Nouns and verbs

I heard yesterday that East of the Sun has been nominated for the Carnegie Medal and Little Evie in the Wild Wood and I am Cat for the Greenaway. The nominations list is long, long, and the company my books are keeping is strong, strong, which says much about the standard of children’s books in the UK today. I am very pleased to say that Frances Lincoln have 7 books in all on the list.

I heard this week that in Penrith my books were being held up as examples of excellence of writing to primary school teachers who were attending an inset day introducing the new curriculum. In this, thanks to Mr Gove and his new policy, children in reception will be taught all about nouns and verbs.

I didn’t learn to read properly until I was about 12. I struggled. I am completely unqualified to write. I know what a verb is and a noun, but never really give it a thought when writing. When writing I think about the story, the rhyme and the rhythm of the language, the way it tastes in the mouth and how it feels in the ears, how it brushes the mind. Not about adverbs and grammar and spelling. I still can’t spell.

I have very little respect for the secretary of education, but a great deal of faith in teachers, who will work around all the obstacles that Gove puts in the way of creativity to add light, life and creativity to the life of the child.

I hope that my books will help them.

I would like to thank CILIP for the nominations. I am thrilled. And I would like to thank Janetta Otter-Barry for publishing East of the Sun, West of the Moon. It took me at least 7 years to find a publisher for the book. And I would like to thank her for being my editor and having faith in my writing.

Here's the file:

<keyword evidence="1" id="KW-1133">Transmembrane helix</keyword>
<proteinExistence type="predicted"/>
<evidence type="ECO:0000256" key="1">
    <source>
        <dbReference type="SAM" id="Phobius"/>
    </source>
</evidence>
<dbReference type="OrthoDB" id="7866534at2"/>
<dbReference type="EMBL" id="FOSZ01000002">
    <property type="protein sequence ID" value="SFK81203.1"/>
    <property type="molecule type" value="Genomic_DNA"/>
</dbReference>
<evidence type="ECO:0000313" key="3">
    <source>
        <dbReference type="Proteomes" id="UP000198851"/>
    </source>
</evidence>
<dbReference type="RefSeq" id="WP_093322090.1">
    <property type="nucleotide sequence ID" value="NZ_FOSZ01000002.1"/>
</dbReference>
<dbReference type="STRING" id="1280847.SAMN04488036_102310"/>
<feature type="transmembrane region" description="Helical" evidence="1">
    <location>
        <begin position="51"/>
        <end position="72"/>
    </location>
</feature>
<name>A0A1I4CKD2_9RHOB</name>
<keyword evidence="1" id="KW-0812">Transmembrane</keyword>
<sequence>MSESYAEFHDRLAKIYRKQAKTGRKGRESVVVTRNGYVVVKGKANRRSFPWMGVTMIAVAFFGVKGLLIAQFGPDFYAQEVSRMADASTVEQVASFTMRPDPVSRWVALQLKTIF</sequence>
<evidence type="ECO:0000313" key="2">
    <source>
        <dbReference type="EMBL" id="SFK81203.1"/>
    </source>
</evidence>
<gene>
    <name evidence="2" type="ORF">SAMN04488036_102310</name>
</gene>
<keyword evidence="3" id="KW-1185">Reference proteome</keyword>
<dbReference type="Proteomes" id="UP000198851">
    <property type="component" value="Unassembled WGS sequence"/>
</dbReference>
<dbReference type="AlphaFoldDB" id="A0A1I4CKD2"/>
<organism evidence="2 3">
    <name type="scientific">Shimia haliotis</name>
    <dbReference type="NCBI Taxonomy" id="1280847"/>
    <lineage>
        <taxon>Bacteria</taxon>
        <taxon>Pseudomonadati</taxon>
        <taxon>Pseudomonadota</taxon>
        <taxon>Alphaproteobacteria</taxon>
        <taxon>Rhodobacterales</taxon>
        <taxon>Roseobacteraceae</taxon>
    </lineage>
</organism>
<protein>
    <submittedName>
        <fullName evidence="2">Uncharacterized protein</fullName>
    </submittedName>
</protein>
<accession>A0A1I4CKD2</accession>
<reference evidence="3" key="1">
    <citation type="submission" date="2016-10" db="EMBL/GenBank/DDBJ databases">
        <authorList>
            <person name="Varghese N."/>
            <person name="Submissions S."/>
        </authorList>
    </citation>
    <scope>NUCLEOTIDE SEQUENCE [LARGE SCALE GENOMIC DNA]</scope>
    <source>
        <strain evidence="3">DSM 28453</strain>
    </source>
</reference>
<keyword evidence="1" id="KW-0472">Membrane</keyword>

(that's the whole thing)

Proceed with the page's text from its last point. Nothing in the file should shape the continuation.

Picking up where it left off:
About Jackie

I am an artist and writer. I live in a small house by the sea in Wales where I write, paint, walk and watch and dream of bears and whales. I love to read, have a wish for wings and prefer the company of animals to that of humans, though at times I can be quite friendly. I am learning how to work with wood engraving tools and hoping to show that you can teach an old dog new tricks.
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13 Responses to Nouns and verbs

  1. Ruth Doyle Walter says:

    Well said! Congratulations on your nominations – your books have a magical combination of beautiful artwork and wonderful stories that capture children’s interest and spark their creativity. I have lots in my own collection and I lend them out regularly to young readers and their parents/carers and they are always loved! I visited the Solva Woolen Mill last year on holiday but just missed your visit – but they sent me a signed copy of your gorgeous cat book to go in my collection! Thank you & good luck with the awards.